Roberto Martinez is trying to create a team in his own image, but DW Stadium is no place to build a unit that plays a stylish and fluid brand of soccer. Rugby matches tear up the grass field, making it nearly impossible to play that kind of game, as Liverpool learned the hard way Wednesday.
For the first 30 minutes of Wednesday's scoreless draw, it looked like Liverpool would dominate Wigan and deliver the hammering that it's promised supporters is on the way. But it found it harder to create scoring chances as the game progressed.
Rugby League's Wigan Warriors also call the DW Stadium home. The effect that sport has on the grass field was is similar to that of NFL games. A large brownish streak runs down the center of the field.
Wigan did a good job of masking it, but the turf came loose in clumps all over the field. It slowed the ball down, made for awkward bounces and limited the advantage in technique Liverpool's players had over their opponents. Manager Kenny Dalglish allude to this after the game.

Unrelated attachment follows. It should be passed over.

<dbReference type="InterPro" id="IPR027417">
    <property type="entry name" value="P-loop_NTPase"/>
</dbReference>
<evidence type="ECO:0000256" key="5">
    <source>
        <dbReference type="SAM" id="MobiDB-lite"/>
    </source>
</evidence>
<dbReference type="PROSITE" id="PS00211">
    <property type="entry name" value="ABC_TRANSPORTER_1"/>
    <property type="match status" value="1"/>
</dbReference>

"As I said, the first 20 minutes, when the pitch wasn't too bad, was when we played our best football," he said. "The longer the game went on, the more difficult it was for us to play the way we like to play."
Choppy turf at DW stadium is nothing new. Since Wigan's rise to the English Premier League in 2005, fans have grown accustomed to the minefield of clumps and muddy goal-mouths that games at the venue produce. And it's not going away either. The Wigan Warriors have a 50-year lease at the stadium that runs until 2059.
Martinez may want to look to Stoke City as a model for how his teams should play. Liverpool may want to reassess its second half approach in its next trip to Wigan. The Reds haven't won there since 2007.